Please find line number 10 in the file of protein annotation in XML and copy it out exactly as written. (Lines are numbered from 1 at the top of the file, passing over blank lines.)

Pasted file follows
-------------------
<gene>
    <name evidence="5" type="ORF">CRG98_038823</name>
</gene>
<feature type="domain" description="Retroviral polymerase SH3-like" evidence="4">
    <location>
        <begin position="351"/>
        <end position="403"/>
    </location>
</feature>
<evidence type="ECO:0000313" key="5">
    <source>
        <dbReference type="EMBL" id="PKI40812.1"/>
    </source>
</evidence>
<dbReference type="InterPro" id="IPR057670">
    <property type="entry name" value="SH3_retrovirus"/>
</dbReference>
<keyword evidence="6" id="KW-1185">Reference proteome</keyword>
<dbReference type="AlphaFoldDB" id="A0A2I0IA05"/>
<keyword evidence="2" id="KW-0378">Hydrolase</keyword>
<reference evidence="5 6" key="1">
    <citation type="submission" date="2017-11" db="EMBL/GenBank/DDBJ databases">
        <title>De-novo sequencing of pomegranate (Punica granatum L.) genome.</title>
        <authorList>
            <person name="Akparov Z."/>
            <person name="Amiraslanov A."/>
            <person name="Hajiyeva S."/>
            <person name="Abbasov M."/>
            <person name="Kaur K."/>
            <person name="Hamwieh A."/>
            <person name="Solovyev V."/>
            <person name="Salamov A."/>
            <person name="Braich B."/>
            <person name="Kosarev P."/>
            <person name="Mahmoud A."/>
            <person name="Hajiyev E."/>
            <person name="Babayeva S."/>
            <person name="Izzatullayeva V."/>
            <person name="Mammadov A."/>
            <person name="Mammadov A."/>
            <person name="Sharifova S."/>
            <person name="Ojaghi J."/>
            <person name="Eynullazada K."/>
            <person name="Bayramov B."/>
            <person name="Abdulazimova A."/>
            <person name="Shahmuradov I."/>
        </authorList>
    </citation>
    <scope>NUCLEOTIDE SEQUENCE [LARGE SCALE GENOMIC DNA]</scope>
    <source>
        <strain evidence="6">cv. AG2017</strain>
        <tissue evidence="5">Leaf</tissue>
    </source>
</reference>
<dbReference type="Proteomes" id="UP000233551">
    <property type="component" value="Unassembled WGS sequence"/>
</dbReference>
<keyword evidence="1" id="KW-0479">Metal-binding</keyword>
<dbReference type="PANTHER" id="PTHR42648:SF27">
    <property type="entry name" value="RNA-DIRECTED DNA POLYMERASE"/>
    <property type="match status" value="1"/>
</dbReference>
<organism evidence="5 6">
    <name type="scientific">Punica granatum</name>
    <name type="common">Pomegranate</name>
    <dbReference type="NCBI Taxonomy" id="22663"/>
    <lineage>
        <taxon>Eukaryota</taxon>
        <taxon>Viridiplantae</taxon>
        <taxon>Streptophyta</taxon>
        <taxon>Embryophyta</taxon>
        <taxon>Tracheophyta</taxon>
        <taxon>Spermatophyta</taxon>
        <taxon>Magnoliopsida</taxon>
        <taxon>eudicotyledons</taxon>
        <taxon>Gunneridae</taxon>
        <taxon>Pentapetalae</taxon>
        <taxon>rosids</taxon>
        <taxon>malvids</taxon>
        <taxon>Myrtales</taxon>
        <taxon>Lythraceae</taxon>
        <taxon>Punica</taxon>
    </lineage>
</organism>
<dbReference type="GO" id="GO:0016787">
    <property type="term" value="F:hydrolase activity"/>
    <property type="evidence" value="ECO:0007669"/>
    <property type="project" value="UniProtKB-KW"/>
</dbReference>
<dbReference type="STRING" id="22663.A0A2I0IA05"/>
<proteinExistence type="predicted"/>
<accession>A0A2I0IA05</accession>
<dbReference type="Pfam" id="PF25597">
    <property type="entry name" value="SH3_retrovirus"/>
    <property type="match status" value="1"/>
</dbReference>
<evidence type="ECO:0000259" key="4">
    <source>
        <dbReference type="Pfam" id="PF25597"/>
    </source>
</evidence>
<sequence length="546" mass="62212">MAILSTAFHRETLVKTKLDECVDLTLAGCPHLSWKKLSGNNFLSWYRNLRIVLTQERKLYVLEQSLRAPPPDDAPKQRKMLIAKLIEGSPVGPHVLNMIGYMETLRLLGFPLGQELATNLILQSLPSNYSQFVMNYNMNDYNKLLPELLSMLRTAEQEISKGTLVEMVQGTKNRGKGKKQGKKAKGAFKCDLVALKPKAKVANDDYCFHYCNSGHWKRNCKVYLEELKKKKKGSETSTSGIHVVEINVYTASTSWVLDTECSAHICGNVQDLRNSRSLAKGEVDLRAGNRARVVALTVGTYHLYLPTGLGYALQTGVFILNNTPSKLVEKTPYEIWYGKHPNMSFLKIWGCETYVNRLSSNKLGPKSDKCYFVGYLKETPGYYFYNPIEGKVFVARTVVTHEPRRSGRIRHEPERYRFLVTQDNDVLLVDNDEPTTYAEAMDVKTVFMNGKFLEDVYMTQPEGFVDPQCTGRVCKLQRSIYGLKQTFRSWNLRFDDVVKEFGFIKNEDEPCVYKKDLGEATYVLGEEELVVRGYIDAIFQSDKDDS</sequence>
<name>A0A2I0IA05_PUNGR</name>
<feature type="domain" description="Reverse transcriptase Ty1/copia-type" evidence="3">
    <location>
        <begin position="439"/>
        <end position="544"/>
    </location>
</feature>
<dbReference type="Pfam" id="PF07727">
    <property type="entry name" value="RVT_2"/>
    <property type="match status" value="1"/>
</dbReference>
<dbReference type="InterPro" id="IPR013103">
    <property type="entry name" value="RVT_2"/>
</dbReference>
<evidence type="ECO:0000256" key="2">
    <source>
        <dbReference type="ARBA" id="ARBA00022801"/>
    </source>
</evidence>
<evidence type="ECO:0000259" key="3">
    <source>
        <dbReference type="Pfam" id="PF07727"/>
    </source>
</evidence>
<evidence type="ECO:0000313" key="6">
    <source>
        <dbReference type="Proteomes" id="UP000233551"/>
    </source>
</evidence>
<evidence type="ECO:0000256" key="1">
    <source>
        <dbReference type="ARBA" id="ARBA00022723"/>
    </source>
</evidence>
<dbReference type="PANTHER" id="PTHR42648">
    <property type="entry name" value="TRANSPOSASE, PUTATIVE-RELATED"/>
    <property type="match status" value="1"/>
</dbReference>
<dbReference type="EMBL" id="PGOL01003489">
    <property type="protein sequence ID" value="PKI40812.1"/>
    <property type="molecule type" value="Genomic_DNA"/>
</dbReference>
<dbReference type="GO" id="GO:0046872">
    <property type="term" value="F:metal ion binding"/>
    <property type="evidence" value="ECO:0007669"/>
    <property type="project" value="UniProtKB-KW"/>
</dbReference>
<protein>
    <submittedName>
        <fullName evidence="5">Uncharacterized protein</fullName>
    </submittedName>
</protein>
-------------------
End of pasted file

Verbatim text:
<evidence type="ECO:0000313" key="5">